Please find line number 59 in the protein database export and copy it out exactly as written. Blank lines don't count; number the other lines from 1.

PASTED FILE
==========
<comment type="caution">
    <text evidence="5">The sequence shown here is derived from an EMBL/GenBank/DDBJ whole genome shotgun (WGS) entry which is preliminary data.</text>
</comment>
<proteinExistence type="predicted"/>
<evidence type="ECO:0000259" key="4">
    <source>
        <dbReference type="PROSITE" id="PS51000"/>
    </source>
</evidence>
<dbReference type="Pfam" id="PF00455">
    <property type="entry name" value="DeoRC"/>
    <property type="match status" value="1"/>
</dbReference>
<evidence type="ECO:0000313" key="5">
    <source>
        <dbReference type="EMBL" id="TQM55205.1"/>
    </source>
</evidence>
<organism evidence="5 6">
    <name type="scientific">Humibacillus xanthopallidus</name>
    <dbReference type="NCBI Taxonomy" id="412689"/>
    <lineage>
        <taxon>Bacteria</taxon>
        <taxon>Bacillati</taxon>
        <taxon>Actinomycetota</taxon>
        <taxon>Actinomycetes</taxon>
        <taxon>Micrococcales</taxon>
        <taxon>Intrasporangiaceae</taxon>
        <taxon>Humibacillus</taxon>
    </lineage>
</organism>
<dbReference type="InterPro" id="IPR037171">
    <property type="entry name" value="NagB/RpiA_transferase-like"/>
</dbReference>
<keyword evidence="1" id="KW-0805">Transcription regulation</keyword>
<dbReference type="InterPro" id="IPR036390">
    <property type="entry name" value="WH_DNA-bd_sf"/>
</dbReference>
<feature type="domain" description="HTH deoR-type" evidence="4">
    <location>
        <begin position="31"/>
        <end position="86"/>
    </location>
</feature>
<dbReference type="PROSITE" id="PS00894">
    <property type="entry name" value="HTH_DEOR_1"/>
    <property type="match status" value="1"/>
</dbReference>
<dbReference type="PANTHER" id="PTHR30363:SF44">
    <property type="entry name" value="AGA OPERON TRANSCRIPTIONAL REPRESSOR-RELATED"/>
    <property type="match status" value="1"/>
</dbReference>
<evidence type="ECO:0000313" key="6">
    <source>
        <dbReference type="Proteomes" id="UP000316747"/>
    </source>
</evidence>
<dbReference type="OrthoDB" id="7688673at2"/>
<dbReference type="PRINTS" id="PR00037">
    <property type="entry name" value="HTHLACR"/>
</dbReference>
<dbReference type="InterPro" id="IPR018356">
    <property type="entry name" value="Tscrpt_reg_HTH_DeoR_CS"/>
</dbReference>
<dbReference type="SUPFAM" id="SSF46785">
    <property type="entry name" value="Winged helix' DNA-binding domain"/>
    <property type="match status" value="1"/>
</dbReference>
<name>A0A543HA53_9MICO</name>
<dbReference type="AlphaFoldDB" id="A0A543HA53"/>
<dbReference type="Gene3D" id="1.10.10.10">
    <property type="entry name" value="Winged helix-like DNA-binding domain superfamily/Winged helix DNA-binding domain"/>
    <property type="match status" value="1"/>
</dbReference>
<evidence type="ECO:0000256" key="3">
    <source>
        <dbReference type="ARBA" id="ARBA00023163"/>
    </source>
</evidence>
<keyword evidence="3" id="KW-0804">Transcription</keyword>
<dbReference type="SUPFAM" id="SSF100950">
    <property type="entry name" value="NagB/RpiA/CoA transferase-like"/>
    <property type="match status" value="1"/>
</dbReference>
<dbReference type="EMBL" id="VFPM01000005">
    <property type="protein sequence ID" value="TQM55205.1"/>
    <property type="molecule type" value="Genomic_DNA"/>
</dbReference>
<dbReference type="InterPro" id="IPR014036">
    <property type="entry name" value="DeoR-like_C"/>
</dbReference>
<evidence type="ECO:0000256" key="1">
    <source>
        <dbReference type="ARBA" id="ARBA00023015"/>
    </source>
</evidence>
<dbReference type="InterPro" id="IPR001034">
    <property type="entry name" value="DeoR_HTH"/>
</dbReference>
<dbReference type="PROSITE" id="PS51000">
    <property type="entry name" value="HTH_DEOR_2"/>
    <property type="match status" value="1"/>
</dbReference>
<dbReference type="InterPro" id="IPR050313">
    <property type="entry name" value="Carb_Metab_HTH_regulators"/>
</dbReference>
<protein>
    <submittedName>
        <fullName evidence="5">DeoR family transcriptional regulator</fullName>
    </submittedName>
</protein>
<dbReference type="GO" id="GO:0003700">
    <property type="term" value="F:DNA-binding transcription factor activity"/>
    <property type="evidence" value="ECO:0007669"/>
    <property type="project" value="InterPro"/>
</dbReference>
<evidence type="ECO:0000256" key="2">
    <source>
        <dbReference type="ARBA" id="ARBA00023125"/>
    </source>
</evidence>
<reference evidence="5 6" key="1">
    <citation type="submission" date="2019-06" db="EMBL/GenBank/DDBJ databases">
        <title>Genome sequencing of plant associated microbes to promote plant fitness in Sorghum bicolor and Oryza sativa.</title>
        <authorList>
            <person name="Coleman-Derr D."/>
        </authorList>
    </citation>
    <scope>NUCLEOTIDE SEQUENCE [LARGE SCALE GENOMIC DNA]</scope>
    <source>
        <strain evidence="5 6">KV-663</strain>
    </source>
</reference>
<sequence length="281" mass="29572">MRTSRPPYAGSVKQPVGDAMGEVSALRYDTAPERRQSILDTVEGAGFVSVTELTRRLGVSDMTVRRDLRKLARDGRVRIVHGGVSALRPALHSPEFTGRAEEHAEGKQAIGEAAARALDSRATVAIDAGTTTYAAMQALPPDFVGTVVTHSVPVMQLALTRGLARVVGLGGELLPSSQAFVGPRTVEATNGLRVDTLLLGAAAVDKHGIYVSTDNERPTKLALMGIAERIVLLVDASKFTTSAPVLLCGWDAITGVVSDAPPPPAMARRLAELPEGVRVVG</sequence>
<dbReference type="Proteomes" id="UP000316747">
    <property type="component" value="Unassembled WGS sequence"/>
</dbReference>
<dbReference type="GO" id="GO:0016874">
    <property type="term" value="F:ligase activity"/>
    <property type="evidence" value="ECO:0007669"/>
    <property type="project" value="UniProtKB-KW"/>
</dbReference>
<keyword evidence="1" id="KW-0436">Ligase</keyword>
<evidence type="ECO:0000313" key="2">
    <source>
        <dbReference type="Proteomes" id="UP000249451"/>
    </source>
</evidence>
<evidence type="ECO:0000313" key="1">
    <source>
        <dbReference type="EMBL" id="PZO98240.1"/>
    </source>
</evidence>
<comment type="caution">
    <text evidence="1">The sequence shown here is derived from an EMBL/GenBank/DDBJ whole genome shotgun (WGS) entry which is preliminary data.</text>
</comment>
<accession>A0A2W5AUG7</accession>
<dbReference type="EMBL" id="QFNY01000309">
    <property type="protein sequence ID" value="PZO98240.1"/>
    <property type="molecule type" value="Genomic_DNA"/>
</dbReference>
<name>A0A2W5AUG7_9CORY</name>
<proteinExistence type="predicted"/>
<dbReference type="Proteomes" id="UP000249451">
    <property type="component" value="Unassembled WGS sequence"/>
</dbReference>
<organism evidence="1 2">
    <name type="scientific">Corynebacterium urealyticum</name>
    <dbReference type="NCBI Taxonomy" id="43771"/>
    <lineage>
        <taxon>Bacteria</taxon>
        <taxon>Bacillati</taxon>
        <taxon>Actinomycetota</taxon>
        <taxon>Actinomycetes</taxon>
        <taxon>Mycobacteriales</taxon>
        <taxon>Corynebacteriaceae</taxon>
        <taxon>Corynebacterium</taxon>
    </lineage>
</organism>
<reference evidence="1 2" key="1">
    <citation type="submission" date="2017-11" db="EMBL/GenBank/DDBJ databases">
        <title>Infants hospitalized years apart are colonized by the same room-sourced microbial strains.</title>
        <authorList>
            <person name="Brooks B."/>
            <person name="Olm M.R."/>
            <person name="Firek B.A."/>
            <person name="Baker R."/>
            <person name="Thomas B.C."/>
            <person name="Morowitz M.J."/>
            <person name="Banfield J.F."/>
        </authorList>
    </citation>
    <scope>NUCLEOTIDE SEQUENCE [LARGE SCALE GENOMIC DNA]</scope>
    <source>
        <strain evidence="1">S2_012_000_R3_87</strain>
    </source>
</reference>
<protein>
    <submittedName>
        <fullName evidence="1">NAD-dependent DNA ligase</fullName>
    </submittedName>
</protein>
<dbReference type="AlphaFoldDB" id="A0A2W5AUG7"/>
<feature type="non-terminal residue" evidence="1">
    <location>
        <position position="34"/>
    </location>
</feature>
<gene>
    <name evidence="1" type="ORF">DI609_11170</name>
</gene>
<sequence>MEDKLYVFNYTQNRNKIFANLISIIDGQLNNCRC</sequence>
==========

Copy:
<dbReference type="PRINTS" id="PR00037">